Stocks to Watch from The SurveyWe are still in the midst of earnings season, although the pace of reports has slowed decidedly, especially in the large-cap arena. One of today’s biggest winners appears to be GT Advanced Technologies (GTAT). Indeed, shares of the manufacturer of modules used to make solar panels and a producer of plastics (sapphire) used in the LED market are surging ahead of the bell, after the company reported third-quarter results and announced that it has entered into a supply contract with Apple (AAPL) to provide the computer maker with sapphire material. Other stocks moving higher on earnings news include Internet company AOL Inc. (AOL), drugstore operator CVS Caremark (CVS), apparel company Michael Kors (KORS), and satellite television provider DIRECTV (DTV). Conversely, shares of car rental company Hertz Global Holdings (HTZ), fertilizer producer The Mosaic Company (MOS), and LeapFrog Enterprises (LF), a developer and marketer of technology-based educational products, are all moving lower in pre-market trading on earnings news, with LF stock showing the most weakness. – Matthew E. Spencer

At the time of this article’s writing, the author did not have positions in any of the companies mentioned.

Before The Bell - Yesterday's uneven stock market performance, while clearly uninspiring in the aggregate, was still interesting for intense Wall Street watchers in that the while the leading averages moved little on the day, the small- and mid-cap indexes showed strong underlying strength, in a reversal of form from last week when the gains were much more narrowly configured and evolved mostly on the larger-cap end.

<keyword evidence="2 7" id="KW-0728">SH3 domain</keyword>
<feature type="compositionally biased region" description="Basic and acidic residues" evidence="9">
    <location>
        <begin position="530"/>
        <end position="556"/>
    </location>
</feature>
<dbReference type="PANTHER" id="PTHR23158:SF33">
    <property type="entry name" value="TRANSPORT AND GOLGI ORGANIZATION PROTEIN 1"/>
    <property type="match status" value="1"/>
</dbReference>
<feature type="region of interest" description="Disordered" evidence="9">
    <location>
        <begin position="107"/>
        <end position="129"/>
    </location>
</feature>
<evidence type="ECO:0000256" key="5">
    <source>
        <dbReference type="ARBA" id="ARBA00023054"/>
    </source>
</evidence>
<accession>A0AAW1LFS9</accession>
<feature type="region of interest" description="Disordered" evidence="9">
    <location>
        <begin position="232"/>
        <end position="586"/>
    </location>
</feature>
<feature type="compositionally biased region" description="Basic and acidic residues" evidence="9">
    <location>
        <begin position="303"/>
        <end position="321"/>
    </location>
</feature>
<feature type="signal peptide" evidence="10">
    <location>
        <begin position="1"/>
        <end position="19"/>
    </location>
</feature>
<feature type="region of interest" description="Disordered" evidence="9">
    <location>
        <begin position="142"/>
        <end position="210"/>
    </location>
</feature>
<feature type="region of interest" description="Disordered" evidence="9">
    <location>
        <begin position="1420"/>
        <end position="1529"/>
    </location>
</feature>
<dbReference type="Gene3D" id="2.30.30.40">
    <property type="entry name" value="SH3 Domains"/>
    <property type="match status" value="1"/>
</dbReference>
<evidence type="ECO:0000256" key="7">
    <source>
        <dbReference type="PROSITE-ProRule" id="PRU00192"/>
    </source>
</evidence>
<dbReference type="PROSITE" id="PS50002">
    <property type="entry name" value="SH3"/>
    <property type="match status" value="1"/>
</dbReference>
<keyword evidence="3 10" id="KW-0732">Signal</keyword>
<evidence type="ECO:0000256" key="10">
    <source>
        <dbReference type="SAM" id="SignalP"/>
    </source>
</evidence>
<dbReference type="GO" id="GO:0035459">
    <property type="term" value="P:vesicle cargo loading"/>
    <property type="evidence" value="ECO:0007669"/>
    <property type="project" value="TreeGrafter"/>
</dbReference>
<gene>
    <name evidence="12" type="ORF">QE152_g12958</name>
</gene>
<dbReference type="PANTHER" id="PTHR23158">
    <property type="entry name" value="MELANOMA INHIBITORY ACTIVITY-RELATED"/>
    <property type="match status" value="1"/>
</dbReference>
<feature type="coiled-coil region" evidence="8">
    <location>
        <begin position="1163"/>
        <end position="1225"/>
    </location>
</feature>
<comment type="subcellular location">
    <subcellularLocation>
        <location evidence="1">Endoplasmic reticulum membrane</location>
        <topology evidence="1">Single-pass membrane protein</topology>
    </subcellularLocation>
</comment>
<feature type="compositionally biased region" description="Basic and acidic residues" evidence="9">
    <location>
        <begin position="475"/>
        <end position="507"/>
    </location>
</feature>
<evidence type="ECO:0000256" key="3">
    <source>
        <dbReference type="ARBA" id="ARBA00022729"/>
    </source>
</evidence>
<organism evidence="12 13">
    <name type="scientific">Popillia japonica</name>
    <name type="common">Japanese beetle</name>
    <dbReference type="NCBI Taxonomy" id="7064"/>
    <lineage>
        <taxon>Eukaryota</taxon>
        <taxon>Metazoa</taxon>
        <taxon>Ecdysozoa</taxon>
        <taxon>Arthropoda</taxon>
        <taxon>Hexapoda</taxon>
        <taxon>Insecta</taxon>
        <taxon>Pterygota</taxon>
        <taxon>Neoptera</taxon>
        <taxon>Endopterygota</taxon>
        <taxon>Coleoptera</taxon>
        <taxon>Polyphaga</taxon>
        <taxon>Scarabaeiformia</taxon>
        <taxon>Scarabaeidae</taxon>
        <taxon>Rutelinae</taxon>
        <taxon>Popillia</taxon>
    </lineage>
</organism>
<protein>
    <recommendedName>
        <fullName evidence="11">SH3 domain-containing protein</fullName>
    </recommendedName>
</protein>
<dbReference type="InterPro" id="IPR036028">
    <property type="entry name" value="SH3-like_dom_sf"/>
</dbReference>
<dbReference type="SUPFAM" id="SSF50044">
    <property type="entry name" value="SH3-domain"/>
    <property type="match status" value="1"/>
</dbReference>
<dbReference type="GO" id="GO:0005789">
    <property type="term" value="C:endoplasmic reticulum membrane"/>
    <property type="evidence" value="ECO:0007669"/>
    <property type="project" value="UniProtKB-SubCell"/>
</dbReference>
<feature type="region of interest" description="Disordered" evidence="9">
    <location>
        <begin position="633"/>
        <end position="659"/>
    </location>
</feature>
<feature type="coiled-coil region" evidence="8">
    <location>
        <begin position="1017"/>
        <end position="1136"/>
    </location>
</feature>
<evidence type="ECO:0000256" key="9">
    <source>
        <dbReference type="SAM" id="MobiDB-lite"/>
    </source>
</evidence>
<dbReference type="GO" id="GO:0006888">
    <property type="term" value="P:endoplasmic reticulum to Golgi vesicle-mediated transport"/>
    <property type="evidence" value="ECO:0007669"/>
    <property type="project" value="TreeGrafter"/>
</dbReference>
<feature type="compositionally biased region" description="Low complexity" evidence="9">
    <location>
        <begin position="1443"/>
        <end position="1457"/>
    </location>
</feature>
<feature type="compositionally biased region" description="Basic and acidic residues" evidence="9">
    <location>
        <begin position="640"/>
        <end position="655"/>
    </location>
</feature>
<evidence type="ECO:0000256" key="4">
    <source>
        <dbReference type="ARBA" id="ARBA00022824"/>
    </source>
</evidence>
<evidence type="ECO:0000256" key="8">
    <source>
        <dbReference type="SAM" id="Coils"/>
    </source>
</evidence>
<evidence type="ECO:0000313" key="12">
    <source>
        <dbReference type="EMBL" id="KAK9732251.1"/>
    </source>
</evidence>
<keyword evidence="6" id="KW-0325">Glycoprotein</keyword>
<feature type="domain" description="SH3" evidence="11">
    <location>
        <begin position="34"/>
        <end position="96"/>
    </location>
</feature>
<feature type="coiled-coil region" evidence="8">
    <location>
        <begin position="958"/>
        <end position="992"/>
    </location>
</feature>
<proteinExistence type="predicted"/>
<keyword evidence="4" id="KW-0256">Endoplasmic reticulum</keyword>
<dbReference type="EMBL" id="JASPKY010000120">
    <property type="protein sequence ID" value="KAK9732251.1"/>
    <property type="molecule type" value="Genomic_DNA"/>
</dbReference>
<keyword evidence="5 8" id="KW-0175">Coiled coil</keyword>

Of note, the Standard and Poor's Mid-Cap Index jumped by nine points, while the small-cap Russell 2000, which had eased a bit this past Friday, while the Dow Jones Industrial Average was adding 70 points, gained 11 points on the day, or about 1%. On the other hand, the Dow, the Standard and Poor's 500 Index, and the tech-laden NASDAQ gained just modestly, on a percentage basis, with much of that incremental strength coming in the final minutes of trading on a seesaw day that saw those indexes never depart too far from a neutral reading. Interestingly, the advance-decline ratio, a problem for the bulls at times last week, firmed up notably yesterday, with winning stocks beating out losing issues on the Big Board and the NASDAQ on the order of about two to one. Thus, it was a broad, if not major, rally.